IDEAS home Printed from https://ideas.repec.org/p/ind/cdswpp/326.html
   My bibliography  Save this paper

Gulf migration study: Employment, wages and working conditions of Kerala emigrants in the United Arab Emirates

Author

Listed:
  • K.C. Zachariah

    (Centre for Development Studies)

  • B.A. Prakash

    (Centre for Development Studies)

  • S. Irudaya Rajan

    (Centre for Development Studies)

Abstract

This is the fourth in a series of Working Papers published by the CDS on Kerala migration. Unlike the other three, this one is financed by the Kerala Government and the data were collected in UAE. The objectives of this Working Paper are to: document changes in the labour demand for different categories of emigrant workers, enumerate the emigration policies, examine employment and working conditions, wage levels and related problems of the Kerala emigrants, understand the education and training requirements of future emigrants to UAE. This paper is noteworthy in a number of ways for its contributions to our understanding of Kerala migration to the Gulf countries. It gives the most authentic estimate of the annual remittances to Kerala from the Gulf countries and from other parts of the world. The average annual estimate of the total remittances from all countries of the world is Rs 13,815 crores for the period 1998-2000. Remittances from the Gulf countries alone would be about Rs 12,640 crores. The paper concludes that changes in the immigration policy of the UAE government, completion of major infrastructure projects and economic recession in the region have reduced substantially the demand for unskilled and semi-skilled labourers in the UAE. The new policies are related to demographic balancing, emiratization, banning visa for unskilled Asian workers, large-scale mechanisation to make unskilled labour very expensive, etc. The UAE government has also stopped accepting applications for visas for unskilled workers from India, Pakistan and Bangladesh with effect from 18th July 1999. Future demand will be for categories of skilled workers, technicians, computer workers, heavy equipment operators, electrical workers and professional categories such as doctors, nurses, engineers, teachers and accountants. The future emigrants from Kerala should be equipped to meet the changing demand for migrant labour in UAE.

Suggested Citation

  • K.C. Zachariah & B.A. Prakash & S. Irudaya Rajan, 2002. "Gulf migration study: Employment, wages and working conditions of Kerala emigrants in the United Arab Emirates," Centre for Development Studies, Trivendrum Working Papers 326, Centre for Development Studies, Trivendrum, India.
  • Handle: RePEc:ind:cdswpp:326
    as

    Download full text from publisher

    File URL: http://www.cds.edu/wp-content/uploads/2012/10/wp326.pdf
    Download Restriction: no

    References listed on IDEAS

    as
    1. K.C. Zachariah & P.R. Gopinathan Nair & S. Irudaya Rajan, 2001. "Return emigrants in Kerala: Rehabilitation problems and development potential," Centre for Development Studies, Trivendrum Working Papers 319, Centre for Development Studies, Trivendrum, India.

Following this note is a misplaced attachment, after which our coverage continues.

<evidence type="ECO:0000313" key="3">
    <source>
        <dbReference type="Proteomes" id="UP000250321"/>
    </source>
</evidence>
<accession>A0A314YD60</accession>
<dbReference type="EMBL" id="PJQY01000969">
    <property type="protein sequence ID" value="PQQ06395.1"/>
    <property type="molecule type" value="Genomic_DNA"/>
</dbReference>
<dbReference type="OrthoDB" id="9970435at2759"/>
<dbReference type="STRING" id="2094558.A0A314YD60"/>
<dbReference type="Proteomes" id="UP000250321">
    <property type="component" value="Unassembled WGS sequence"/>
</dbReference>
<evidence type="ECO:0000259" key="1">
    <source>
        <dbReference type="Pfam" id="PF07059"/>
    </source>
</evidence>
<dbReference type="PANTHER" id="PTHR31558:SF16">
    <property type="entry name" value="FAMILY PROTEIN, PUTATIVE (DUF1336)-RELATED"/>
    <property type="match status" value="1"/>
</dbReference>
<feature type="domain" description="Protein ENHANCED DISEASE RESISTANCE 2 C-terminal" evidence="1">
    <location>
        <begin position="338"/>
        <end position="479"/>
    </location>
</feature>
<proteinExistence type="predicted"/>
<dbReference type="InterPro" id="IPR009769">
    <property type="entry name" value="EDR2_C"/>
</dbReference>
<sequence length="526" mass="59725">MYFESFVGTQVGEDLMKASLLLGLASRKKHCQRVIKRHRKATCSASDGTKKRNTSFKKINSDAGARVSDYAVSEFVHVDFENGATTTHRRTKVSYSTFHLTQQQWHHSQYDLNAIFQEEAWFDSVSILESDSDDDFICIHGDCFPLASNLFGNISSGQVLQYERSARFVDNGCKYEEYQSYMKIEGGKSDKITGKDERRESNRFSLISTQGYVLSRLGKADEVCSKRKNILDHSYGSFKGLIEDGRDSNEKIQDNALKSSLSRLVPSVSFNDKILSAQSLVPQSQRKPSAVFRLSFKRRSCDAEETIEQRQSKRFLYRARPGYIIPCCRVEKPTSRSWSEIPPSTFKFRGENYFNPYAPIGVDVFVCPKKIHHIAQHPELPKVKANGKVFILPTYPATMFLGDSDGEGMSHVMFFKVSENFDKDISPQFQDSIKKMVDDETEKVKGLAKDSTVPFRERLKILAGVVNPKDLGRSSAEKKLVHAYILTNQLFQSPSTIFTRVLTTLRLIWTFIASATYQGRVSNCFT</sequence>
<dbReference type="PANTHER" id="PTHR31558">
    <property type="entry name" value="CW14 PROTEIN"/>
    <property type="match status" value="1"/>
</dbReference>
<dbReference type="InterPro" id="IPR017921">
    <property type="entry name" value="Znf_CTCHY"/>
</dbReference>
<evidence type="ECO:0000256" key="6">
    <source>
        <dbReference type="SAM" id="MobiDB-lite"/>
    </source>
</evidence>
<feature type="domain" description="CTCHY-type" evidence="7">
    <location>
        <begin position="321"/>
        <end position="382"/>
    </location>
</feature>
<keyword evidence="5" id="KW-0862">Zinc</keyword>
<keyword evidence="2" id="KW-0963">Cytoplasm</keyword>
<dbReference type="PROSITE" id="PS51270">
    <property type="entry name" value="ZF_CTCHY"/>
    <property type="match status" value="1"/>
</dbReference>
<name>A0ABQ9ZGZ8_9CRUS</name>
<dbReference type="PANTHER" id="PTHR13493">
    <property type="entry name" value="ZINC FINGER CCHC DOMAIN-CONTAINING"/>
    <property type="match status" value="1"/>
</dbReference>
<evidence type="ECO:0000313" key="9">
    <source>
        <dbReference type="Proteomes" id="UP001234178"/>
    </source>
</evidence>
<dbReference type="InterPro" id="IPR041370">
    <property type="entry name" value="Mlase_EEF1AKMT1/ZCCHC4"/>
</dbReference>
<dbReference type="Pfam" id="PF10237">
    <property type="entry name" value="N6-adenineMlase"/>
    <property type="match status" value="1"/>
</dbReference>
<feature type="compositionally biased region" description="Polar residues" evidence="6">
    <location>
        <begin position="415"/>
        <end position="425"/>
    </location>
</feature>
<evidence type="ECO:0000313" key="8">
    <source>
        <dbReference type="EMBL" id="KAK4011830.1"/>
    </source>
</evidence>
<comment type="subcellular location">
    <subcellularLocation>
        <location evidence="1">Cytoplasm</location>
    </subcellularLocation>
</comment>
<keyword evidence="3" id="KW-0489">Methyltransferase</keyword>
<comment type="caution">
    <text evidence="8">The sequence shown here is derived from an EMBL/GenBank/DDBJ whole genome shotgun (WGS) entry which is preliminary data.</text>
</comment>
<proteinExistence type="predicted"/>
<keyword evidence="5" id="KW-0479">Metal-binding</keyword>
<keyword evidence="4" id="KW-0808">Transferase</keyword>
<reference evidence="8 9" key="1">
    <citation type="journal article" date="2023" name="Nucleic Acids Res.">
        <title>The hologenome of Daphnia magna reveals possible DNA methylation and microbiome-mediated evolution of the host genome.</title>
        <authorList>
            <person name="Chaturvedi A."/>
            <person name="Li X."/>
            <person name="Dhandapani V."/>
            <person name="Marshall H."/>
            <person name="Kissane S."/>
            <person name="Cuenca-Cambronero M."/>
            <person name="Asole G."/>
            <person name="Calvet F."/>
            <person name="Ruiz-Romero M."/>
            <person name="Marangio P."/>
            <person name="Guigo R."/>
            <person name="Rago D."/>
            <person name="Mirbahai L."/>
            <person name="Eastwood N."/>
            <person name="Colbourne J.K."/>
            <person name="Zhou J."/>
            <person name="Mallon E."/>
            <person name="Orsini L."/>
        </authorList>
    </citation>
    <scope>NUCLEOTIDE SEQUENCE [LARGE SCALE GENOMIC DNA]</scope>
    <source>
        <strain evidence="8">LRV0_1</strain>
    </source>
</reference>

2. Faini,Riccardo C. & de Melo,Jaime & Zimmermann,Klaus (ed.), 1999. "Migration," Cambridge Books, Cambridge University Press, number 9780521662338, Fall.
    Full references (including those not matched with items on IDEAS)

    Citations

    Citations are extracted by the CitEc Project, subscribe to its RSS feed for this item.
    as


    Cited by:

    1. IRIS Knowledge Foundation IKF, 2014. "Jobs and Livelihoods Mapping the Landscape," Working Papers id:5918, eSocialSciences.

    More about this item

    Keywords

    Kerala; remittances; emigration; United Arab Emirates;

    JEL classification:

    • J31 - Labor and Demographic Economics - - Wages, Compensation, and Labor Costs - - - Wage Level and Structure; Wage Differentials
    • J18 - Labor and Demographic Economics - - Demographic Economics - - - Public Policy
    • J21 - Labor and Demographic Economics - - Demand and Supply of Labor - - - Labor Force and Employment, Size, and Structure
    • J23 - Labor and Demographic Economics - - Demand and Supply of Labor - - - Labor Demand

    NEP fields

    This paper has been announced in the following NEP Reports:

    Statistics

    Access and download statistics

    Corrections

    All material on this site has been provided by the respective publishers and authors. You can help correct errors and omissions. When requesting a correction, please mention this item's handle: RePEc:ind:cdswpp:326. See general information about how to correct material in RePEc.

    For technical questions regarding this item, or to correct its authors, title, abstract, bibliographic or download information, contact: (Shamprasad M. Pujar). General contact details of provider: http://edirc.repec.org/data/cdsacin.html .

    If you have authored this item and are not yet registered with RePEc, we encourage you to do it here. This allows to link your profile to this item. It also allows you to accept potential citations to this item that we are uncertain about.

    If CitEc recognized a reference but did not link an item in RePEc to it, you can help with this form .

    If you know of missing items citing this one, you can help us creating those links by adding the relevant references in the same way as above, for each refering item. If you are a registered author of this item, you may also want to check the "citations" tab in your RePEc Author Service profile, as there may be some citations waiting for confirmation.

    Please note that corrections may take a couple of weeks to filter through the various RePEc services.

    IDEAS is a RePEc service hosted by the Research Division of the Federal Reserve Bank of St. Louis . RePEc uses bibliographic data supplied by the respective publishers.